Fukushima catastrophe continues to worsen after six years of ongoing meltdowns

February 17, 2017 in News by RBN Staff


Source: Natural News | By


(Natural News) The “unimaginable” levels of radiation at the Fukushima-Daiichi nuclear power plant have been widely reported on; in early February 2017,  Tokyo Electric Power (Tepco) reported that the radiation levels inside reactor 2 had reached a devastating 530 sieverts per hour. Just a mere five sieverts is enough to be lethal in a matter of months, and ten sieverts can lead to death in just a few short weeks.

These recent reports have made it seem like the radiation at Fukushima is a new phenomenon, but that simply isn’t the case. While the previous record radiation high at the site was just 73 sieverts (much lower, but still dangerous to humans), Tepco has pointed out that their new high of 530 sieverts was recorded actually inside of reactor 2. For comparison, Chernobyl only reached a high of 300 sieverts per hour.

The presence of extremely high radiation levels in and around the damaged nuclear reactors at Fukushima is not new: this is just the first time they’ve actually recorded it. Three reactors melted down on that fateful day in 2011, and those meltdowns have never ceased. Radiation at the Fukushima disaster site has been, and will continue to be, out of control for quite some time.

In an email dated February 10, Fairewinds Energy Education reportedly stated, “Although this robotic measurement just occurred, this high radiation reading was anticipated and has existed inside the damaged Unit 2 atomic reactor since the disaster began nearly 6 years ago…. As Fairewinds has said for 6 years, there are no easy solutions because groundwater is in direct contact with the nuclear corium (melted fuel) at Fukushima Daiichi.”

Radiation at Fukushima worse than you can imagine

The radiation levels at the Fukushima disaster site have been compared to a “nuclear explosion that doesn’t end.” And Tepco, who manages the facility, continues to desperately try and convince the rest of the world that they have the situation under control. As the Fairewinds Energy Education email revealed, that is anything but the case.

Tepco has at least admitted that there is a hole in the metal grating beneath reactor 2’s pressure vessel that is nearly three-feet wide. It’s likely that melting fuel has burned its way through the pressure vessel and the grating, though Tepco says at this point in time, it’s merely a hypothesis.

However, a new high level of radiation has also been detected: 650 sieverts. If 530 sieverts was “unimaginable,” 650 must be beyond our ability to fathom. A cleaning robot lasted a mere two hours at the reactor. Tepco officials say they need to locate the melting fuel’s exact location, condition and need to be aware of other structural damages before they can begin clean-up efforts, which they say are expected to take forty-some-odd years.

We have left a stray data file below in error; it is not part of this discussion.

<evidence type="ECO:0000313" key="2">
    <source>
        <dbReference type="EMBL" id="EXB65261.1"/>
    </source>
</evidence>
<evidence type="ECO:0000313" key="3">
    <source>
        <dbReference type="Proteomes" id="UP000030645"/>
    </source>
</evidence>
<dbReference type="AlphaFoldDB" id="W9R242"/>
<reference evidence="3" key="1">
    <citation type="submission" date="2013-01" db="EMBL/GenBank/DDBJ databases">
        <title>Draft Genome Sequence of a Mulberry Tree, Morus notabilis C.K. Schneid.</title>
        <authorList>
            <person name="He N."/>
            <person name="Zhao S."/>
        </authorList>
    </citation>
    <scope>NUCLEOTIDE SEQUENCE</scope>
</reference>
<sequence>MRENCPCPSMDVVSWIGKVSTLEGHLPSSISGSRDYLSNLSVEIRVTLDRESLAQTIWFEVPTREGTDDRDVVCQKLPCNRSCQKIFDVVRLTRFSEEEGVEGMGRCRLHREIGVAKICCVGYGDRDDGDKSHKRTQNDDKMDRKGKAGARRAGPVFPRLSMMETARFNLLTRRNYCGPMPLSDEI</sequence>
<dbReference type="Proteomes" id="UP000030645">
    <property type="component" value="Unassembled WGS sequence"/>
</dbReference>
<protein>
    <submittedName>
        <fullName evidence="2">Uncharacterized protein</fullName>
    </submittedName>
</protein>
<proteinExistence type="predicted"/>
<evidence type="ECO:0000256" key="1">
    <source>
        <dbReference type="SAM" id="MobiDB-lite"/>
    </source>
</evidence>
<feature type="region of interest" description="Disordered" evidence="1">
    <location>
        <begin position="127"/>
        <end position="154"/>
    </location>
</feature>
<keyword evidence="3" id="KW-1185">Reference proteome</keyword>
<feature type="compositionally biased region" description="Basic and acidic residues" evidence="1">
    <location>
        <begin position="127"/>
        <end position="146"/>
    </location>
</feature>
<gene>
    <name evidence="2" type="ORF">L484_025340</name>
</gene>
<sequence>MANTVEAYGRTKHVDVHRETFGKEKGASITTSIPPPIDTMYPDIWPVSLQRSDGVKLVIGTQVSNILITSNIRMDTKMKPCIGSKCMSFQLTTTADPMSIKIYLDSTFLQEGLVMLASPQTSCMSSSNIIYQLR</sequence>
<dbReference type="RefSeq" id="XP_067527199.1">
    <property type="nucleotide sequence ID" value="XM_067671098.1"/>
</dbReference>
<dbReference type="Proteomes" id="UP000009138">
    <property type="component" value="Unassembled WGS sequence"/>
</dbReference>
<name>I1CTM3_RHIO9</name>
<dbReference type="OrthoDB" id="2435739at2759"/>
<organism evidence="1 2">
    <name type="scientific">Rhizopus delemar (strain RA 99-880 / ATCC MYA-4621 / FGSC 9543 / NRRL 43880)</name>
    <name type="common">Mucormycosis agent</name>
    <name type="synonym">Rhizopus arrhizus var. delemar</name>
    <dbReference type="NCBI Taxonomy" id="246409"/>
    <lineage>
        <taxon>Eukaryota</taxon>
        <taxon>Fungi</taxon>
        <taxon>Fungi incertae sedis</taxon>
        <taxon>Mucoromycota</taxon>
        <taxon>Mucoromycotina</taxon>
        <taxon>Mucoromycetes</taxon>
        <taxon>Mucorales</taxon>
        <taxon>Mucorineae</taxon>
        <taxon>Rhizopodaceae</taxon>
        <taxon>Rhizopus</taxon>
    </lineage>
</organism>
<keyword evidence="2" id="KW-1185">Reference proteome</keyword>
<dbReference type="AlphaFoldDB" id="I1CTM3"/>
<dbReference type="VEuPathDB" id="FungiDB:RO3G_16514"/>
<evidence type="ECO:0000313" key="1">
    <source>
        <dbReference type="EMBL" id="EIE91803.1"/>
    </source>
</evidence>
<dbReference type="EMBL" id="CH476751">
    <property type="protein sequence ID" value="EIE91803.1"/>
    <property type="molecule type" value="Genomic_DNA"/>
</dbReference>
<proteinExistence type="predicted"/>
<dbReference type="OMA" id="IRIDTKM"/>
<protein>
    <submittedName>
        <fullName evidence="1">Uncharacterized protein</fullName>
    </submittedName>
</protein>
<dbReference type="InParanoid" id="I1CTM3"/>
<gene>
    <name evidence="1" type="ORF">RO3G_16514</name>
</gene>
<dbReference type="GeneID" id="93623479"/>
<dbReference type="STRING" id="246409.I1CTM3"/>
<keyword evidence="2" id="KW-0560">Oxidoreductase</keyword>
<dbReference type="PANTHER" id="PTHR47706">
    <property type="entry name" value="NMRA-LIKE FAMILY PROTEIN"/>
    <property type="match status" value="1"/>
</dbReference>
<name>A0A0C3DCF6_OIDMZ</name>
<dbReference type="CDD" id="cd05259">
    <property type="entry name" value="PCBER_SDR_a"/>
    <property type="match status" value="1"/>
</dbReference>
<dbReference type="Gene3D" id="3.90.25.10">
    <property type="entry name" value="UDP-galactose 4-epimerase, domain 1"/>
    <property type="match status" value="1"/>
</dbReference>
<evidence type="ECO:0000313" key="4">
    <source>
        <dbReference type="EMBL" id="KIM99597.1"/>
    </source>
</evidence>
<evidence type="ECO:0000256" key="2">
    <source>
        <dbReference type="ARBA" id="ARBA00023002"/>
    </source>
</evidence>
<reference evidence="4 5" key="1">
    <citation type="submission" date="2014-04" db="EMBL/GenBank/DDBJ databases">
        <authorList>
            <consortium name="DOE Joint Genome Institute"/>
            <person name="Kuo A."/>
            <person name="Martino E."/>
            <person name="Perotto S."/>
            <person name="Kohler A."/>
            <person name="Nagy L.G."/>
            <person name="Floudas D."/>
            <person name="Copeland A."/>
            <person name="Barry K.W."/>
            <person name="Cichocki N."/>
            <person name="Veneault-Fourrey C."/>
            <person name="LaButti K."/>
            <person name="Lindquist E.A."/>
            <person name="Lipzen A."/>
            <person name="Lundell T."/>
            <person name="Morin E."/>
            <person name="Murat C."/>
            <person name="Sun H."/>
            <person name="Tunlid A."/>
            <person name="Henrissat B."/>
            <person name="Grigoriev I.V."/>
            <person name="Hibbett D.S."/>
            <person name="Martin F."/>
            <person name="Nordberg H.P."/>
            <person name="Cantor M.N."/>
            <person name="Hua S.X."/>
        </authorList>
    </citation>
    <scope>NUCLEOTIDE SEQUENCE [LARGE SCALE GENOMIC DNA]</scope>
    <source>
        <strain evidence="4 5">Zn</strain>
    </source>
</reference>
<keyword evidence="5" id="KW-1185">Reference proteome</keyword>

The truth is that it will take years to even develop the technology for robots to get close enough to the wreckage for any useful length of time. As it stands, the best robots are only designed to withstand 1,000 sieverts, and the closer they get to the fuel, the shorter their survival time will be.

What is perhaps more worrisome though is the fact that all of this news relates only to reactor 2. The other damaged reactors, 1 and 3, have not been featured in the news, and there is not much reliable information on the melted reactor cores of these units.

Global Research reports, “Last November, in a half-hour talk reviewing the Fukushima crisis, Arnie Gunderson of Fairewinds Energy Education discussed the three missing reactor cores and what he suspected was the likelihood that they had not been contained within the reactor.”

Given that it’s been six years and Tepco doesn’t know where the melted fuel is located in the reactors, there is almost no information on reactors 1 and 3, and reactor 2 has a meter-wide hole in it, it is not beyond reason to posit that perhaps they can’t find the fuel rods in the reactors because the fuel isn’t contained there anymore.

Either way, the events at reactor 2 are certainly concerning enough on their own. As Mike Adams suggests, it is possible that as the fuel rods become more exposed, or come into closer contact with each other, the mass-to-energy conversion is becoming more accelerated and amplified. The fuel has already burned a hole through a pressure vessel, and it’s on its way to contaminating the groundwater, if it hasn’t already. And as Adams states, some of this fuel contains extremely toxic Plutonium-239, which has a half-life of 24,000 years — once it enters the groundwater, it is going to be there for a very long time.

And we’re supposed to believe they have everything under control?